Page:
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Electric Restructuring: Before, During and After

Fortnightly Magazine - November 15 1999

that, besides ourselves - I may be a good regulator, but the market is much better. [End of Garcia interview]

Richard L. Mathias, chairman of the Illinois Commerce Commission. Illinois is in the process of restructuring electricity.

What did you learn from other states during your restructuring?

Each state is unique. What we learned is that restructuring is a very complex issue. Various terms or provisions or legislative policy enactments impact different utilities in different manners.

We have eight or nine - depending on how you count - major Illinois electric utilities. They each do business quite differently. Therefore, it is a challenge to promulgate rules that don't discriminate against one utility over another, as well as don't discriminate against the customers and the potential competitors of the utility.

Could a high wires charge erase customer savings in generation?

The incumbent utilities want to put as much of the cost into the transmission and distribution charge, which is continuing to be paid by all of the users of electric service in Illinois, [as opposed to putting the charges] in the generation portion, which is retained by the utilities in Illinois and which they have to sell their generation capacity on a more competitive basis. So obviously, theoretically, utilities would like to load up the transmission and distribution charges, which are paid by all of the customers, as [opposed to] keeping their generation costs as low as possible because those are not competitive services.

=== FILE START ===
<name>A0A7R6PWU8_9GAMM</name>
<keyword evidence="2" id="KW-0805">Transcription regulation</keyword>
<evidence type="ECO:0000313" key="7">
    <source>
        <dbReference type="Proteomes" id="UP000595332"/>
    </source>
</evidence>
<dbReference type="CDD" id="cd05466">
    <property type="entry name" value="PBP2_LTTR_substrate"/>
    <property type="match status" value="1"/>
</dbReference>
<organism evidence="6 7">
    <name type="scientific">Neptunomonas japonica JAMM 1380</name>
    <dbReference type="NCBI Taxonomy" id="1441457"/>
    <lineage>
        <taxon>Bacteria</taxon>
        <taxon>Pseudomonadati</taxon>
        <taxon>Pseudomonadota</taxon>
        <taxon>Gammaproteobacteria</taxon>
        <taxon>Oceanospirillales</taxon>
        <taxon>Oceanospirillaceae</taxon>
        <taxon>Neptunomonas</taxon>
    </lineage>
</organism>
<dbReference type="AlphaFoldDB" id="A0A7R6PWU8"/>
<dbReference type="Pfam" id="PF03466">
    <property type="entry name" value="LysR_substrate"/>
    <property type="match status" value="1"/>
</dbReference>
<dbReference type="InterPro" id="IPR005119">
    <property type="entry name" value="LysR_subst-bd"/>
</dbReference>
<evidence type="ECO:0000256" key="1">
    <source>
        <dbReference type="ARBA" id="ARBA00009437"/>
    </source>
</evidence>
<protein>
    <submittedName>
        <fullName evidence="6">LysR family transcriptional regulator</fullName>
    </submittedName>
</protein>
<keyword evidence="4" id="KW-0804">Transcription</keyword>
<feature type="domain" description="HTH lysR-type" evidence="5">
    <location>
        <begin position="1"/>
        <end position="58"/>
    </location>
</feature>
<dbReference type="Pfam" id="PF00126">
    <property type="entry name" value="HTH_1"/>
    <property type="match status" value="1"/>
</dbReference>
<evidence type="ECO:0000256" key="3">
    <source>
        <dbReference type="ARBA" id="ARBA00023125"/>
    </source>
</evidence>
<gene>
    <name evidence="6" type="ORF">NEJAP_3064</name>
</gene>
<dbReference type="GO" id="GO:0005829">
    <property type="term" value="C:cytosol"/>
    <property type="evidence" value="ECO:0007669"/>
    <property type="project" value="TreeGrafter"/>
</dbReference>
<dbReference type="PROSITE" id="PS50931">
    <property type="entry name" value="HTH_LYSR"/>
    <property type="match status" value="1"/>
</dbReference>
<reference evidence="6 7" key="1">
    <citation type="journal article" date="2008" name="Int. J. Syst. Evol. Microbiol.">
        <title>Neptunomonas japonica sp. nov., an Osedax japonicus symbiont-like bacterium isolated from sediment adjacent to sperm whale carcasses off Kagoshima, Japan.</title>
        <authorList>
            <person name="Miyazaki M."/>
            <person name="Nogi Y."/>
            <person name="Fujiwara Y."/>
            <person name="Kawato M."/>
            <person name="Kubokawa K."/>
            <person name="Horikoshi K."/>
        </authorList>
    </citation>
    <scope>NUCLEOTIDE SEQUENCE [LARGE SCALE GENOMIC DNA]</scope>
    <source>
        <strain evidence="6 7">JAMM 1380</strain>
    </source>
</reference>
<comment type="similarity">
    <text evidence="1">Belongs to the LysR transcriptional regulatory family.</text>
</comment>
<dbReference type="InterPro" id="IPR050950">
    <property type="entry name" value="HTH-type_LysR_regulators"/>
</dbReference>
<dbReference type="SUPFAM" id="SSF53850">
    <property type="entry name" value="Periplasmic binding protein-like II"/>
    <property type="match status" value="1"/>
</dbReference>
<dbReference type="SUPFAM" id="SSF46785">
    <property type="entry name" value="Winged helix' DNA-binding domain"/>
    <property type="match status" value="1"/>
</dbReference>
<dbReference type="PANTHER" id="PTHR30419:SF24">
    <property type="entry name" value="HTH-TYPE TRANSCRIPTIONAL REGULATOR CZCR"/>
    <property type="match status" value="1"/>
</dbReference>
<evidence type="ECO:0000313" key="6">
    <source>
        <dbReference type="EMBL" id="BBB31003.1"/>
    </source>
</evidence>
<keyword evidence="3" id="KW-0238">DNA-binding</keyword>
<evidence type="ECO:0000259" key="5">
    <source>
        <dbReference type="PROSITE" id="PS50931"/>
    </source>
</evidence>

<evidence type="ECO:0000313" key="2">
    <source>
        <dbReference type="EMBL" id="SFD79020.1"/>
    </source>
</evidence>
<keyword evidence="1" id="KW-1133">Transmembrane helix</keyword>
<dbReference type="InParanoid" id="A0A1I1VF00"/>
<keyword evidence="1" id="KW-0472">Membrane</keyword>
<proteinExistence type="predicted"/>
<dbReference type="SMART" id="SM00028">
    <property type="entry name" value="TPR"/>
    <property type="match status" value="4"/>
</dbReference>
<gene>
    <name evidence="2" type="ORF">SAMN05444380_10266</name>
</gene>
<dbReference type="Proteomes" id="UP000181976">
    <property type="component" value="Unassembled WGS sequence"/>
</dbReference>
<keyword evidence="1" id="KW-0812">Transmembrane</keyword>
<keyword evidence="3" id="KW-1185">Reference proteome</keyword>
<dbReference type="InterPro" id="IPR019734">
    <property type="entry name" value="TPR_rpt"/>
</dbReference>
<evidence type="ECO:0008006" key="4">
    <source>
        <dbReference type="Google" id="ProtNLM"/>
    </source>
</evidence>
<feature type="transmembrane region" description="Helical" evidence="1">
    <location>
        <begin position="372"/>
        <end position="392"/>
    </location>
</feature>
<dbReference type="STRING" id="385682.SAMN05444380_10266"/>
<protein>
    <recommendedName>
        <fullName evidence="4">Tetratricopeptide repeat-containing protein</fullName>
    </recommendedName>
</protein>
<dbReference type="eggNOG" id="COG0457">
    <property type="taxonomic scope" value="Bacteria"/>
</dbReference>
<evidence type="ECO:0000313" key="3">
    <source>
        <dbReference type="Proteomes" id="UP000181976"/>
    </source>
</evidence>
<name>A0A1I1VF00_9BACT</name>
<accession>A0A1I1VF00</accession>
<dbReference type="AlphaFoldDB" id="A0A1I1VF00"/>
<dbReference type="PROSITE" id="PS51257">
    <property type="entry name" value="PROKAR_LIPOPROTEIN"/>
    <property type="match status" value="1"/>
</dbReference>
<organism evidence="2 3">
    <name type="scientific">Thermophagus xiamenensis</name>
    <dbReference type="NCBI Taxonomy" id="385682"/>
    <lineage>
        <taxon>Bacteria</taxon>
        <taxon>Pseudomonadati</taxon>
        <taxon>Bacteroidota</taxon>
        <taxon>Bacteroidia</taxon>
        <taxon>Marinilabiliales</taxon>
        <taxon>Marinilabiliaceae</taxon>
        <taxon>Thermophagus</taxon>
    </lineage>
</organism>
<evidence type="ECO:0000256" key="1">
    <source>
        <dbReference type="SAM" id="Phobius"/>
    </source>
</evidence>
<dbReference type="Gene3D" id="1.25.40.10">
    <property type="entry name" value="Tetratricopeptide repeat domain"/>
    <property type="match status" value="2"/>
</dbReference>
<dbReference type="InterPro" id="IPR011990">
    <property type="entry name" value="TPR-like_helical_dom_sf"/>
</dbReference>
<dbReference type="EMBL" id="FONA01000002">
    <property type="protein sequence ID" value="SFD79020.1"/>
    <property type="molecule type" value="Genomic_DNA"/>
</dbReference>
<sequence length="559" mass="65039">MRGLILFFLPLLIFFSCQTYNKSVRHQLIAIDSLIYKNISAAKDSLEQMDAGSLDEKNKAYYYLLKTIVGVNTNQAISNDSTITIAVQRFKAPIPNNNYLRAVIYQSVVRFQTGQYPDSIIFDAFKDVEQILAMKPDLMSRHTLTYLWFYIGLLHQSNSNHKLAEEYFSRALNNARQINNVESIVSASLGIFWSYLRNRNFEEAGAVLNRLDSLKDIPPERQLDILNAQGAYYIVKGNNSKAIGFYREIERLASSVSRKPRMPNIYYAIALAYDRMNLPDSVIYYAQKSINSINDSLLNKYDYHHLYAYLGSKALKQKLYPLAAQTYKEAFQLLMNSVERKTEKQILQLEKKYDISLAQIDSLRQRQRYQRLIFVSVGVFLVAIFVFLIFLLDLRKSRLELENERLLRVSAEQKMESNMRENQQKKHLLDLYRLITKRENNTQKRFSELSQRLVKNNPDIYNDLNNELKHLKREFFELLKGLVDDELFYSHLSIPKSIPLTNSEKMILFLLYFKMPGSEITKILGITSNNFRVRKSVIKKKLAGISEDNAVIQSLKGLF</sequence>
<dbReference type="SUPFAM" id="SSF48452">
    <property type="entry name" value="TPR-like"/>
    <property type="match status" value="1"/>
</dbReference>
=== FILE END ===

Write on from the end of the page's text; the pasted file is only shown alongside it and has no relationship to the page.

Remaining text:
How did you make sure that didn't happen?

Through a long and arduous tariff proceeding called the delivery services tariffs, which are still before the commission, [then] were decided in October and now petitions for rehearing are before the commission. It was a very, very high-profile and very time-consuming process of deciding the amounts of the delivery service tariffs in Illinois. That was really an allocation of the costs - what those costs were and whether they should be allocated to delivery services or whether they should be allocated to generation capacity.

Was that the toughest problem?

It was one of the toughest. We continue to refine how the incumbent utility can interact with its affiliates. That is going to be an interesting dialogue. How do you have nondiscriminatory activity between the incumbent utility and its affiliate? You want to make sure there is a level playing field between the utility and any marketing and generation affiliate against the competitor who is out there in the marketplace.

What in your background prepared you for restructuring?

I have been a businessman in various executive positions in a number of companies over the past 25 years, and I think I have an understanding of how business operates and also the need for change in businesses, as well as recognition of the need for change in regulatory agencies.

Utility regulation that was in vogue in the 1980s seems to be in need of change if it is going to meet the demands of the new millennium. In that, I mean speed. Regulators can't sit back and take years to decide issues.